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‘Conditions ripe’ for Welsh firms to invest in their futures

2020 is already proving an opportunity for new beginnings; the start of a new decade in which to do business with a sense of certainty in place.

Undoubtedly the Welsh economy, like other parts of the UK, faced significant headwinds in 2019 but has emerged out the other side with ambitious objectives in mind.

Our monthly Business Barometer analysis, which measures business sentiment across Wales, provides a reliable litmus test of current economic conditions. Notably, we’ve already seen an uptick in business confidence at the start of 2020 – January’s reading marked the most positive outlook in six months – promising green shoots to build upon in the year ahead.

The medium-term certainty provided by December’s general election outcome has undoubtedly played a major part in that improved outlook. However, there are clearly more tangible reasons to explain why the businesses that mothballed their growth plans amid the comings and goings of the last 12 months are reigniting them.

Public sector backing

The government’s cross-border Western Gateway initiative, launched in November, was met with some concern but has provided a new platform for greater collaboration between business and universities – as well as funding which will undoubtedly benefit the region’s start-up community. Businesses in key hubs like Cardiff and Newport are also set to see improved connectivity as nearly £750million of new investment begins to be rolled out to progress the delivery of the South Wales Metro.

Further north, the North Wales Growth Deal is taking shape, with its first investment projects due to get off the ground in 2021. Meanwhile its visitor economy continues to boom and is the subject of a new £60million five-year government plan to turbo charge existing growth.

Clearly, the public purse is backing Welsh businesses and putting the conditions in place for them to thrive. With this in mind, it’s vital now more than ever that firms are able to seize the opportunities presented to them and plot a course for the year and, indeed, decade ahead.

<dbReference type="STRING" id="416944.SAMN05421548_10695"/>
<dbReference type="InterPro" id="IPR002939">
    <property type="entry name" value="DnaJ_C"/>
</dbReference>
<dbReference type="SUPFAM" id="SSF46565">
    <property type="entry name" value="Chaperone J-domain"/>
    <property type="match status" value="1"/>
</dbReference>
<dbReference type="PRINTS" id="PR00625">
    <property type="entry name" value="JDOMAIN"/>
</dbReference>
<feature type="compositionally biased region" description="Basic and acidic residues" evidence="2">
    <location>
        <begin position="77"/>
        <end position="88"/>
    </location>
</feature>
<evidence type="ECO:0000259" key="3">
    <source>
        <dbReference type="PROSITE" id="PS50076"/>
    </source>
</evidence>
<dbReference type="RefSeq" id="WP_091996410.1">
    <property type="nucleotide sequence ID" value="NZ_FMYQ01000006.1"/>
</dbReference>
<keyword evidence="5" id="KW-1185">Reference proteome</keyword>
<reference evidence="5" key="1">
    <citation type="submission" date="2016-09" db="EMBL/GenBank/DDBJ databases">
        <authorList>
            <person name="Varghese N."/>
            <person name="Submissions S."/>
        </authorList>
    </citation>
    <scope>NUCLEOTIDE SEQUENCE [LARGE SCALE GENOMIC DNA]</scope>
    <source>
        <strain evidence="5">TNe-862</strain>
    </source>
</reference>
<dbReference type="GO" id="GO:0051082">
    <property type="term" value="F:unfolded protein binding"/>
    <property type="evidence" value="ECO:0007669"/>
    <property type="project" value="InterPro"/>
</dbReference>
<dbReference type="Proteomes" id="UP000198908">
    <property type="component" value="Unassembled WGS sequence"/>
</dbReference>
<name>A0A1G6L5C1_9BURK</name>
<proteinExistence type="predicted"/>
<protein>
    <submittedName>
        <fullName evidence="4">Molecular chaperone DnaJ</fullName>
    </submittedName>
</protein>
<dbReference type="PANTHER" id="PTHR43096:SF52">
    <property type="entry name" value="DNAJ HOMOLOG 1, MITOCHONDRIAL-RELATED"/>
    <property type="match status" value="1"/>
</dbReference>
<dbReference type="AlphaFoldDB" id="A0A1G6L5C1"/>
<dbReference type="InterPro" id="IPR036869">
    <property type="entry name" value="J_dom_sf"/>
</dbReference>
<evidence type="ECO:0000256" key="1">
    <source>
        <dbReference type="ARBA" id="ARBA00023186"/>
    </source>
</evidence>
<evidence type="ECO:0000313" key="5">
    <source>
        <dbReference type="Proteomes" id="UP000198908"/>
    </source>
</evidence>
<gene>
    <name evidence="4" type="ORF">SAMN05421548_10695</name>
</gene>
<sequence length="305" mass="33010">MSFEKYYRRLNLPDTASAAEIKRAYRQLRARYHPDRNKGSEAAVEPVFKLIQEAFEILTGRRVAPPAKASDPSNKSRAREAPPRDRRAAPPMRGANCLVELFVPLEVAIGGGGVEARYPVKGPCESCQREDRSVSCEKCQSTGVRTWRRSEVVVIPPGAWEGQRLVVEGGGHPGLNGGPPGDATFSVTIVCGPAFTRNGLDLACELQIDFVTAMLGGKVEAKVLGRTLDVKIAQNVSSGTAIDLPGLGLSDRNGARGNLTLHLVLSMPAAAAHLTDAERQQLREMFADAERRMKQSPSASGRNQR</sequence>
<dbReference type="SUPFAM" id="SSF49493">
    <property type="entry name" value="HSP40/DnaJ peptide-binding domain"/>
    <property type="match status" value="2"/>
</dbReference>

Fuelling growth

Key to putting growth plans into effect, of course, is having access to finance and understanding how different types of finance can aid expansion.

For example, businesses capitalising from our growing visitor numbers might currently be planning how best to manage spikes in demand during upcoming half-terms and the vital summer trading period. Invoice finance or asset-based lending would help here.

Invoice finance works by unlocking cash currently tied up in outstanding customer invoices, allowing the release of up to 90 per cent of the value, typically within 24 hours. Meanwhile, asset-based lending allows businesses that have capital tied up in stock or property to use these assets to access cash.

B2B firms, on the other hand, might be more focussed on issues such as managing relationships with new international trade partners brought about by Brexit. In this eventuality, something as simple as being prepared with a letter of credit can help open up new revenue streams.

Looking to the future

Every situation is different, but it’s clear that firms need to invest in order to drive growth and realise their ambitions. We pledged up to £1.1billion of support working alongside Welsh firms last year. We aim to do the same in 2020 as we offer the tools and tailored guidance to help deliver on their ambitions.

As we look ahead to more certain times, plans are already in place to energise Wales’ core industries and deliver the civil infrastructure needed to boost economic growth. With the right advice and investment behind them, now is the time for the nation’s SMEs to seize their opportunity and build for a positive decade ahead.